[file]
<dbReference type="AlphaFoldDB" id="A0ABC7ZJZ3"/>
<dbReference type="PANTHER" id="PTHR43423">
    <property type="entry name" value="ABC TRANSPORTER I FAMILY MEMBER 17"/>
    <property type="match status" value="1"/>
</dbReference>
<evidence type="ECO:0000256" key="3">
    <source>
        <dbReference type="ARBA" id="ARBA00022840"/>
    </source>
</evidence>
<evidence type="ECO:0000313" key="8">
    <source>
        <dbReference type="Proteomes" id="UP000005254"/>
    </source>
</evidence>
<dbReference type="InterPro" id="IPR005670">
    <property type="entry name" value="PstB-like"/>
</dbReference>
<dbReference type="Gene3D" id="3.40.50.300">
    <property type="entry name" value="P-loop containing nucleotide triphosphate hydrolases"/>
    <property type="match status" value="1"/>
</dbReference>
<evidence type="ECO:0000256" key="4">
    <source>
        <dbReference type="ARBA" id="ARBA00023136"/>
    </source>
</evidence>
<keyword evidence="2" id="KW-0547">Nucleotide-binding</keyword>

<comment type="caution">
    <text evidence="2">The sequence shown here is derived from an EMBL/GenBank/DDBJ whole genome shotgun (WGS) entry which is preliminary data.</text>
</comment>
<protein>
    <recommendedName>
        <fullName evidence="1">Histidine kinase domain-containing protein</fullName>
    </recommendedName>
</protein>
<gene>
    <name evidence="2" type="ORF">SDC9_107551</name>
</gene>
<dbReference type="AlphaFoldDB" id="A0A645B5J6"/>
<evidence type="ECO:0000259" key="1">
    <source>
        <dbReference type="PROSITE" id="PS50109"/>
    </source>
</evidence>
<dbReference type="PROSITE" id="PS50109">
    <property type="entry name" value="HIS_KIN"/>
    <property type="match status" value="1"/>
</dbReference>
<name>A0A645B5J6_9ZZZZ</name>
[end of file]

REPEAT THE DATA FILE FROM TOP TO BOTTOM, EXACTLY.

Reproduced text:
<dbReference type="AlphaFoldDB" id="A0ABC7ZJZ3"/>
<dbReference type="PANTHER" id="PTHR43423">
    <property type="entry name" value="ABC TRANSPORTER I FAMILY MEMBER 17"/>
    <property type="match status" value="1"/>
</dbReference>
<evidence type="ECO:0000256" key="3">
    <source>
        <dbReference type="ARBA" id="ARBA00022840"/>
    </source>
</evidence>
<evidence type="ECO:0000313" key="8">
    <source>
        <dbReference type="Proteomes" id="UP000005254"/>
    </source>
</evidence>
<dbReference type="InterPro" id="IPR005670">
    <property type="entry name" value="PstB-like"/>
</dbReference>
<dbReference type="Gene3D" id="3.40.50.300">
    <property type="entry name" value="P-loop containing nucleotide triphosphate hydrolases"/>
    <property type="match status" value="1"/>
</dbReference>
<evidence type="ECO:0000256" key="4">
    <source>
        <dbReference type="ARBA" id="ARBA00023136"/>
    </source>
</evidence>
<keyword evidence="2" id="KW-0547">Nucleotide-binding</keyword>

<comment type="caution">
    <text evidence="2">The sequence shown here is derived from an EMBL/GenBank/DDBJ whole genome shotgun (WGS) entry which is preliminary data.</text>
</comment>
<protein>
    <recommendedName>
        <fullName evidence="1">Histidine kinase domain-containing protein</fullName>
    </recommendedName>
</protein>
<gene>
    <name evidence="2" type="ORF">SDC9_107551</name>
</gene>
<dbReference type="AlphaFoldDB" id="A0A645B5J6"/>
<evidence type="ECO:0000259" key="1">
    <source>
        <dbReference type="PROSITE" id="PS50109"/>
    </source>
</evidence>
<dbReference type="PROSITE" id="PS50109">
    <property type="entry name" value="HIS_KIN"/>
    <property type="match status" value="1"/>
</dbReference>
<name>A0A645B5J6_9ZZZZ</name>